From picking up a shovel to decades of success: Family-owned TerWisscha Construction celebrates 50 years
WILLMAR — John TerWisscha began his construction career in the summer of 1954 digging footings with a shovel for Mel Werder. Werder was building a hog barn 4 miles south of Willmar.
“I asked if Mel had any work for a dude like me,’’ recalls TerWisscha who had returned in late February from military service in Korea.
“He said, ‘There is the shovel.’ I picked up the shovel and I started digging. And that is how I started in construction.’’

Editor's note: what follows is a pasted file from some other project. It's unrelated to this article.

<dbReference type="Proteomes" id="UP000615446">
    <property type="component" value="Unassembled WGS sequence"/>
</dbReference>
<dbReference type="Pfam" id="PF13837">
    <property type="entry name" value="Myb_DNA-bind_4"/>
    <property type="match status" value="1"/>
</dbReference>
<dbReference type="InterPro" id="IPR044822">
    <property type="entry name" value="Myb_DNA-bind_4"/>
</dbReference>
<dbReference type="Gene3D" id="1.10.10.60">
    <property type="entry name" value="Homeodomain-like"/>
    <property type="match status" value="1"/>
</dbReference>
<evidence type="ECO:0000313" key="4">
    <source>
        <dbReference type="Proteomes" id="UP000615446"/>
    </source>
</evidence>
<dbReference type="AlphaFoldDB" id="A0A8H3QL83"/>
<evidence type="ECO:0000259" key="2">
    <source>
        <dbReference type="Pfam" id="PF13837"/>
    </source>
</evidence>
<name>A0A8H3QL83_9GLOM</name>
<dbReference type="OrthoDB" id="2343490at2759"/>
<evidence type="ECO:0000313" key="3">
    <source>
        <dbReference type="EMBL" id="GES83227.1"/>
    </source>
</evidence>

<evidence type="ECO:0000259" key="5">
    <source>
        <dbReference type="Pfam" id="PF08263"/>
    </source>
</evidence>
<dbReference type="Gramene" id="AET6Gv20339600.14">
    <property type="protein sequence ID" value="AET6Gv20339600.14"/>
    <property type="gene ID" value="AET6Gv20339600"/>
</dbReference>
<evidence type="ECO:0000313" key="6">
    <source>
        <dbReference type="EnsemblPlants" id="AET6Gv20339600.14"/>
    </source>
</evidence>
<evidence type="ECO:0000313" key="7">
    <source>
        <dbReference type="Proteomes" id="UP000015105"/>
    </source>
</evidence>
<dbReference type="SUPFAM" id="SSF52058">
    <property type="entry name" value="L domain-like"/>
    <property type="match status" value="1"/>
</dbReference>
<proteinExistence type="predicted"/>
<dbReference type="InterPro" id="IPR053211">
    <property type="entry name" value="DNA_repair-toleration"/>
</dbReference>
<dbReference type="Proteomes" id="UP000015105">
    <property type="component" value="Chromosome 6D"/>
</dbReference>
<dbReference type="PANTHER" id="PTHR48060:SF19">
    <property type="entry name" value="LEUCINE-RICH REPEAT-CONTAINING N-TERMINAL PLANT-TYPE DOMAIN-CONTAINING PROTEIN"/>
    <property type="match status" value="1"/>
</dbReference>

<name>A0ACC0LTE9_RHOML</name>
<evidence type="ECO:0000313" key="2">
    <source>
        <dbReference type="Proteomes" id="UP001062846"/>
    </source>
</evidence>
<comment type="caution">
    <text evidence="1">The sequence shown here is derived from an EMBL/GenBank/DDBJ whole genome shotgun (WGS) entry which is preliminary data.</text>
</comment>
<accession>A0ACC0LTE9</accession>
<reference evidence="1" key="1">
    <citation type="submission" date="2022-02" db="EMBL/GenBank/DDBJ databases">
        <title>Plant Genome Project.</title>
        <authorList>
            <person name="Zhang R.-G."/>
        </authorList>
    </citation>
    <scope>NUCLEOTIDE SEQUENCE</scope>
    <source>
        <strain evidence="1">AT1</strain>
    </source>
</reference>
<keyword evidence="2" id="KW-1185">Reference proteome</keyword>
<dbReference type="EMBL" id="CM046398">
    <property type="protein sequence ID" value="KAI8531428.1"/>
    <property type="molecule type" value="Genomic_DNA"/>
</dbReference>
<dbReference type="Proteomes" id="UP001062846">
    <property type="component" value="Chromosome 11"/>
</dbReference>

TerWisscha was remembering his early days as the company he created in 1964 celebrated 50 years of business last week. Originally founded as a residential construction firm, TWC expanded into and found success in the commercial market.Today, TWC is known as an industry leader in the funeral home, dental and veterinary markets.TerWisscha worked for Werder for six years. In 1961, TerWisscha built a home for his family during his off time and he thought that he could have his own construction business, so that’s what he did. His first job was a remodeling project for a couple on Seventh Street West.“I gave them a price on it and I thought, ‘Not too bad.’ I think I earned about a dollar and a quarter or a dollar and a half an hour. So that’s how I started,’’ he said.In 1964, on the advice of his accountant, TerWisscha incorporated, which marks the company’s 50th anniversary.TerWisscha says God gave him good men to work with.“I just think of that so often. I was so blessed,’’ he said.In 1977, TerWisscha hired Keith Nelson, who learned about construction from his father. In high school, Nelson worked for a residential contractor and started at TWC shortly after graduation. He is TerWisscha’s son-in-law and is company president.In 1985, TerWisscha was joined by his son, Kelly, who studied construction management at Moorhead State College and serves as chief executive officer.In the late 1970s, TerWisscha decided he needed to expand into the commercial market, and built his last house in 1978.“I had a lot of good clients and I had good men working for me. I just felt I had to expand,’’ he said.The company built half a dozen churches around the area, and then started constructing funeral homes. TerWisscha said the funeral home industry was going through a process of complying with building codes in their body preparation rooms and there weren’t many funeral homes that met the code.“They were all needing to do something,’’ he said. “We hired a salesman … and we started with funeral homes. We built funeral homes in about five states.’’In 1992, TerWisscha decided he wanted to do less company management. He became a project manager and went on the road, managing funeral home projects in four states.About four years later, TerWisscha decided to retire and he sold the business to Keith and Kelly in 1996. TerWisscha jokes that “the boys’’ are smarter than he is.“And they’ve had their hard times, too. They’ve learned. I had my hard times back then, too. But I think they’re doing fine and that’s the way I see the industry has gone. Like I told Kelly when he decided he wanted to pursue construction, you’ve got to specialize in some buildings, and they have done a great job.’’Kelly TerWisscha attributes the company’s success to specialization.“When I first started, came out of college, and started trying to sell construction, I would hear that someone was going to build a convenience store and I’d try to sell that. The next day I’d go to a bank, then a church,’’ he said.“You never could say that we really do know your industry better than anyone else. So that’s why we really wanted to specialize so that we could honestly say that we know your industry better than anyone else,’’ he said. “We specialize in your industry. All of the intricacies of the industry, we know.’’Besides funeral homes, TWC branched into the veterinary market.“Every town that we would go into that had a funeral home had two or three animal hospitals,’’ he said. “There seemed to be a demand. And when we looked at demographics and expansion of the baby boomer and pet owner population, (it) seemed like the animal hospital market was a good place to move to.’’TerWisscha says the market has really taken off for TWC in the U.S. and Canada. TWC is now the No. 1 design-build firm in the nation for animal hospitals.“In the mid-’90s, 80 percent of our business was funeral homes. Today about 80 percent of our business is animal hospitals,’’ he said.TWC is also targeting the dental industry as another specialty market. Specialization requires keeping up with trends and dealing with different codes and regulations in other states. The company has a total of 25 employees in four offices in Willmar, Denver, Pennsylvania and southern California.TerWisscha says the local market is taking off again.“If you just look around town, there’s a lot more happening now than there has been the last five years,’’ he said. “So we’re targeting that as well.’’Nelson describes the pride of pointing to buildings along First Street, 19th Avenue and the industrial park that TWC has been part of. He said TWC’s 50-year history “lends a lot of history to the city and that’s what’s cool, too.’’TerWisscha says there are not very many companies that even make it to a second generation or make it very far into a second generation.“So there is a great deal of satisfaction with that,’’ he says.